❝The research comes as the global demand for water grows, particularly with climate change.

❝Jasechko said it provides important information for water managers and policy developers, as well as scientists, to manage groundwater resources in a more sustainable way…❞

❝Groundwater is an important resource, with about two billion people worldwide relying on it for drinking water. About 40 per cent of irrigation used for food production uses groundwater, said Jasechko.

❝It also supplies water and nutrients sustaining aquatic ecosystems in lakes and rivers.❞

Important point to make. As technology empowers water decisions ranging from re-ruse, recycling, desalination – there shouldn’t be any reason to short the husbanding of available groundwater. The expense of doing so – even as the economics of scale add to the ease of alternative means of providing water – still makes sensible use reasonable.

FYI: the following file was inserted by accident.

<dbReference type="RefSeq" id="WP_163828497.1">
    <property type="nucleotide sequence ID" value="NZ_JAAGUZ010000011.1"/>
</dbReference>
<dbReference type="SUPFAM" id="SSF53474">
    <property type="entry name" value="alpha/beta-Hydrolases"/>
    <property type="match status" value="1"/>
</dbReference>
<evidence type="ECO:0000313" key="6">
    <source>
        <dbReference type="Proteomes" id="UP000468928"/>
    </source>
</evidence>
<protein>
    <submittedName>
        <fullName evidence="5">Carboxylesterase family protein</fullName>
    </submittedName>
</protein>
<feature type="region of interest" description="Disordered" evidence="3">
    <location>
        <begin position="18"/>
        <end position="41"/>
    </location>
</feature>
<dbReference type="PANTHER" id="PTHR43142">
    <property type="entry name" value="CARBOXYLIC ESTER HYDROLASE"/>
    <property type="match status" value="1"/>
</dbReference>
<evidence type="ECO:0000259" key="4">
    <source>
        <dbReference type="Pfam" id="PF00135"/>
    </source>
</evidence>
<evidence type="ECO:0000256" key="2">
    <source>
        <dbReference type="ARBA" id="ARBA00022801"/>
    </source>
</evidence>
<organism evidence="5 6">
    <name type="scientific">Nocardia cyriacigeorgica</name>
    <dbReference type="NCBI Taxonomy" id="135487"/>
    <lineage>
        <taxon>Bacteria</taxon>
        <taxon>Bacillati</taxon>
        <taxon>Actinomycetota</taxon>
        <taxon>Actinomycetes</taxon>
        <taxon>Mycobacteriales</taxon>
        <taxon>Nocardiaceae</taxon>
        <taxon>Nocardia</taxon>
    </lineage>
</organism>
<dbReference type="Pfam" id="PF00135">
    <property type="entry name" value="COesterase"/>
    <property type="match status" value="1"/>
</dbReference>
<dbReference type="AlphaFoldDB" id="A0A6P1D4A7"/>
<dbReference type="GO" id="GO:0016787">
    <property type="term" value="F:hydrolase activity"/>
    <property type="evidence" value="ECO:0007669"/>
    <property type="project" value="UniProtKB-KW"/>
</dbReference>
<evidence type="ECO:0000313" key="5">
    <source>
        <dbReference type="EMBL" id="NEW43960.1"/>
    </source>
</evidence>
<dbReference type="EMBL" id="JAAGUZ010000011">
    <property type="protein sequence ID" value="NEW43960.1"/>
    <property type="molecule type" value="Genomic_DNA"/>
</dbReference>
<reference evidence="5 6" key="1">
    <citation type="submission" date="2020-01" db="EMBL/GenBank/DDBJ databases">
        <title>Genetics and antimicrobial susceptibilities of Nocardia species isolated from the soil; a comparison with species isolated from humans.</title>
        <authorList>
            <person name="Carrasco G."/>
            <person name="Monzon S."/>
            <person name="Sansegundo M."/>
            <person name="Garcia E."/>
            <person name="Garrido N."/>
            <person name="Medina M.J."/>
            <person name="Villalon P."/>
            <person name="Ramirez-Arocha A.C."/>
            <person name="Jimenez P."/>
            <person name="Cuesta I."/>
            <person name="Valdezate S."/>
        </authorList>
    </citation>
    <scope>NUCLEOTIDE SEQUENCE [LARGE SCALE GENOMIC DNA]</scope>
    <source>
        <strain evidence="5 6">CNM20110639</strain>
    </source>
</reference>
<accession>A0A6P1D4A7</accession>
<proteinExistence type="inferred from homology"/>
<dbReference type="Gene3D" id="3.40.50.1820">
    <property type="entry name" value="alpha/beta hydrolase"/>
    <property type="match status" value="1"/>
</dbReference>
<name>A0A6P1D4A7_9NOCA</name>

African Union opens new $200 million headquarters in Ethiopia

Standing on what was once Ethiopia’s oldest maximum security prison, the new African Union headquarters funded by China is a symbol of the Asian giant’s push to stay ahead in Africa and gain greater access to the continent’s resources.

Critics point to an imbalance in what they see as the new “Scramble for Africa”. But the prospect of growing Chinese economic influence is welcomed by African leaders, who see Beijing as a partner to help build their economies at a time when Europe and the United States are mired in economic turmoil…